Vancouver brokers faced a slowing market in July, a deficit stagnant home values were unable to compensate for, according to the latest sales numbers.
While the benchmark price for a typical detached house fell a modest 0.1 per cent to reach $630,251, sales were down 21.2 per cent in July compared to June, according to the Real Estate Board of Greater Vancouver (REBGV). That was enough for analysts to point to the likelihood of a significant slowdown in what has been one of Canada’s most buoyant markets this summer.
That hasn’t been the case for brokers now struggling to grow originations. Adding to the challenge is increasingly fierce competition from the banks and credit unions. Still the volume declines are just month-over-month. Overall, the benchmark price for all residential properties in Vancouver is up 9.2 per cent compared to 12 months ago. The benchmark for detached properties is up 13.3 per cent year-over-year, and attached units are up 6.9 per cent compared to last year, reaching $524,909.
Those values – and the potential gain in commissions – haven’t been enough to make up for the dearth of new purchases, with some brokers also challenged to find the refi business others are now turning to in order to maintain revenue streams.
What could be behind the monthly drop in sales and activity is that more Vancouver owners are looking to sell with the favourable conditions, and thus creating more choices for buyers and less demand.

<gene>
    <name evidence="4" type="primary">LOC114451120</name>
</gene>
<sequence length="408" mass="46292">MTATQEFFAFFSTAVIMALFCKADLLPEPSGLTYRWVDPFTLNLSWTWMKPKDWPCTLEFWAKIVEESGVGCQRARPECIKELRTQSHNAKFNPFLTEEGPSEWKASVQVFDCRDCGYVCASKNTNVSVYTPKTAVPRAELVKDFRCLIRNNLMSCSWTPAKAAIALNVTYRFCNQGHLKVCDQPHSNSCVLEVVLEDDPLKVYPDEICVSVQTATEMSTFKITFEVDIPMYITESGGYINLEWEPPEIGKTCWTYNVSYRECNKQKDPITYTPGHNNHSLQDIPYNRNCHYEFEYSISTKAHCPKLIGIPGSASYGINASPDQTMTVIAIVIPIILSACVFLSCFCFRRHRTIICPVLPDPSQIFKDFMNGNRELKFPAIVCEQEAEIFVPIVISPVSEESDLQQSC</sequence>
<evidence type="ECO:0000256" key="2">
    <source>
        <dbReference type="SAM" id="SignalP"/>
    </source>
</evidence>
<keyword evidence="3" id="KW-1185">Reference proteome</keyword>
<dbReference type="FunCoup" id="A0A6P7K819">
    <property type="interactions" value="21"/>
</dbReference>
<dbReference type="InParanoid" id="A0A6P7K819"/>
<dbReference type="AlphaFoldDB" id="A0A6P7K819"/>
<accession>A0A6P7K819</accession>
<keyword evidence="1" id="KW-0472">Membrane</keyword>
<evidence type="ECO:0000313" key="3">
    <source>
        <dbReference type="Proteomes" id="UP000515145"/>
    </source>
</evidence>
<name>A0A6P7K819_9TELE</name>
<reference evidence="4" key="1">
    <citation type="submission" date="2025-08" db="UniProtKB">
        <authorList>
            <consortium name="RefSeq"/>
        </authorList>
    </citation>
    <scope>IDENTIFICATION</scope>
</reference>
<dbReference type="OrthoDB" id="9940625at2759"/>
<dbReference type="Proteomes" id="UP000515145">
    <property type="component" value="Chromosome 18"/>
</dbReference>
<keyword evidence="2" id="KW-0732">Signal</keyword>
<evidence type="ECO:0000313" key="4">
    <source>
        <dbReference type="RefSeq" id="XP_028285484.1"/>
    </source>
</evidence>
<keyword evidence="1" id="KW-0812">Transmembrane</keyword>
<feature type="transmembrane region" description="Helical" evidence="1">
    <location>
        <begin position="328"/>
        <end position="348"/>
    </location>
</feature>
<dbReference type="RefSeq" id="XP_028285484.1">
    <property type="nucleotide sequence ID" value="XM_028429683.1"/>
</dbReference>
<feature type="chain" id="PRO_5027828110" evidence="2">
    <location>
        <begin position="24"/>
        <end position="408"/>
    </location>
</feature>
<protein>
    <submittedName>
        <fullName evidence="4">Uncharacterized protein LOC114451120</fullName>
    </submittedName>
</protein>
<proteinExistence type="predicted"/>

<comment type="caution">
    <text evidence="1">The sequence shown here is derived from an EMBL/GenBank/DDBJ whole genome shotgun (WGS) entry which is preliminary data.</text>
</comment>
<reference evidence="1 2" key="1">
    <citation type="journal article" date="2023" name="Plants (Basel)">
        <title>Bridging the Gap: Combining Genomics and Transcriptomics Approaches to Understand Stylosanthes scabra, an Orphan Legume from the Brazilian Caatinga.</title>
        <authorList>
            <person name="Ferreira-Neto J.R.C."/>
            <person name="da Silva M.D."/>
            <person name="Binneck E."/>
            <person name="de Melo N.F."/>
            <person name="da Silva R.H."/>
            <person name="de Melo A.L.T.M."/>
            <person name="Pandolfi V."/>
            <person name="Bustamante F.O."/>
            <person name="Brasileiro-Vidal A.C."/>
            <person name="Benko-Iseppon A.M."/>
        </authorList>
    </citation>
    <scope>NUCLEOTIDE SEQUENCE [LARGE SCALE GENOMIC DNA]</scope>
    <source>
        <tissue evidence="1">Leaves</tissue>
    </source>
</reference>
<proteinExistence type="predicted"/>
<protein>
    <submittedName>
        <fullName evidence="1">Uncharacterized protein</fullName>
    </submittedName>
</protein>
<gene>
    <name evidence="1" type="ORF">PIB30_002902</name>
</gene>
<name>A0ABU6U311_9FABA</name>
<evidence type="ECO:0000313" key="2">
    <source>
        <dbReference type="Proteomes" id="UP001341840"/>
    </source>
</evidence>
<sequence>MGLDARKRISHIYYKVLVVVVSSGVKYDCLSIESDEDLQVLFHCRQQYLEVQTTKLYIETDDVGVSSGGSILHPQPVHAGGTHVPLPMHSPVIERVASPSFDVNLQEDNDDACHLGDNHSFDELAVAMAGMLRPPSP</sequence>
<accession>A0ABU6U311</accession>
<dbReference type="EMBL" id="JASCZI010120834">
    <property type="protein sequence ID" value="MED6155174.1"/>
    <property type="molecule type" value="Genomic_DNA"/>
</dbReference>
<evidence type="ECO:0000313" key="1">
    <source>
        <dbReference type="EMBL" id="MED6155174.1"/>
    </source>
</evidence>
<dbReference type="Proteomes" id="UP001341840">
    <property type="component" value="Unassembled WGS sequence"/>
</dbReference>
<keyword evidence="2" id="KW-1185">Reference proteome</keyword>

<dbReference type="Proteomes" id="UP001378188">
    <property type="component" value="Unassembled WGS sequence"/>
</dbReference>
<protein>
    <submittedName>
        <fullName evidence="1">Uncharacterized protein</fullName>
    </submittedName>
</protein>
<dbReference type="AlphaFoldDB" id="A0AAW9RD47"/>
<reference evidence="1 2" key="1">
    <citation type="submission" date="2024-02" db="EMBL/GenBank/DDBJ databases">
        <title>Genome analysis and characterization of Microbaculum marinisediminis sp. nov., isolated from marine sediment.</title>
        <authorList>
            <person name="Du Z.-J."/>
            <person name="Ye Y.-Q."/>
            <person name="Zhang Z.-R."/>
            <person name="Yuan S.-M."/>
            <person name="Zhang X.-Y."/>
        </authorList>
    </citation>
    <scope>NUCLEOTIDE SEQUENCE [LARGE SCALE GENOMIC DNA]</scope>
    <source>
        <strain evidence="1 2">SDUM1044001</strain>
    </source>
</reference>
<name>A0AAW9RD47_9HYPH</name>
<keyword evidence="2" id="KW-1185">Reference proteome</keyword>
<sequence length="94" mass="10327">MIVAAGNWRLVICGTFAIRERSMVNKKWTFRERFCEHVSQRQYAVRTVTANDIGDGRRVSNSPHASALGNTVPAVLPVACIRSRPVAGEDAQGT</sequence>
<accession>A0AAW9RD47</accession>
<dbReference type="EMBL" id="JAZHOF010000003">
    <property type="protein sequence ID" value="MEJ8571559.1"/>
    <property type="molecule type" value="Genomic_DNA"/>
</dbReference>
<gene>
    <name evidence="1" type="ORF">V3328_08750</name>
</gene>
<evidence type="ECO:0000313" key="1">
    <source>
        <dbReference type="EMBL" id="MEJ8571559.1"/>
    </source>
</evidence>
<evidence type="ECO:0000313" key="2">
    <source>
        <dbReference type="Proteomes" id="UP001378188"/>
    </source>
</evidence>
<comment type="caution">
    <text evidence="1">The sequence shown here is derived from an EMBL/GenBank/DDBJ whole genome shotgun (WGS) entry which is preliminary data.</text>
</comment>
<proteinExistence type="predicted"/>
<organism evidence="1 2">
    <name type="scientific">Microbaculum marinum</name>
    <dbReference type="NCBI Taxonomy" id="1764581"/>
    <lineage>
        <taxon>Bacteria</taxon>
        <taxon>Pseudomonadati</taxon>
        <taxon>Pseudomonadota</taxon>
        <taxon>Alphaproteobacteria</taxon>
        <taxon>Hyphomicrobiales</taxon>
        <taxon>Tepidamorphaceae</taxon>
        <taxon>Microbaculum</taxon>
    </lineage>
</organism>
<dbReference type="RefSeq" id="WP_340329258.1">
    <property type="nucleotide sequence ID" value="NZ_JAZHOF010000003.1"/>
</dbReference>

“We’re seeing less multiple offer situations in the market today compared to the last few months, but our members tell us that homes priced competitively continue to sell at a relatively swift pace,” said Rosario Setticasi, REBGV president.
The average selling time is 41 days in July, unchanged from June.
Sales are also still considerably higher than last year – up 14% in July compared to 12 months earlier.
“The number of homes listed for sale in the region has increased each month since the start of the year, which is giving buyers more selection to choose from and more time to make decisions,” said Setticasi.
Still, analysts are anxiously watching Vancouver considering home prices are up 21 per cent in the past year alone. Some recent reports, such as Capital Economics, say it’s not a question of if, but when the Vancouver market and the rest of Canada’s real estate begins a decline after the recent surge, especially if interest rates rise.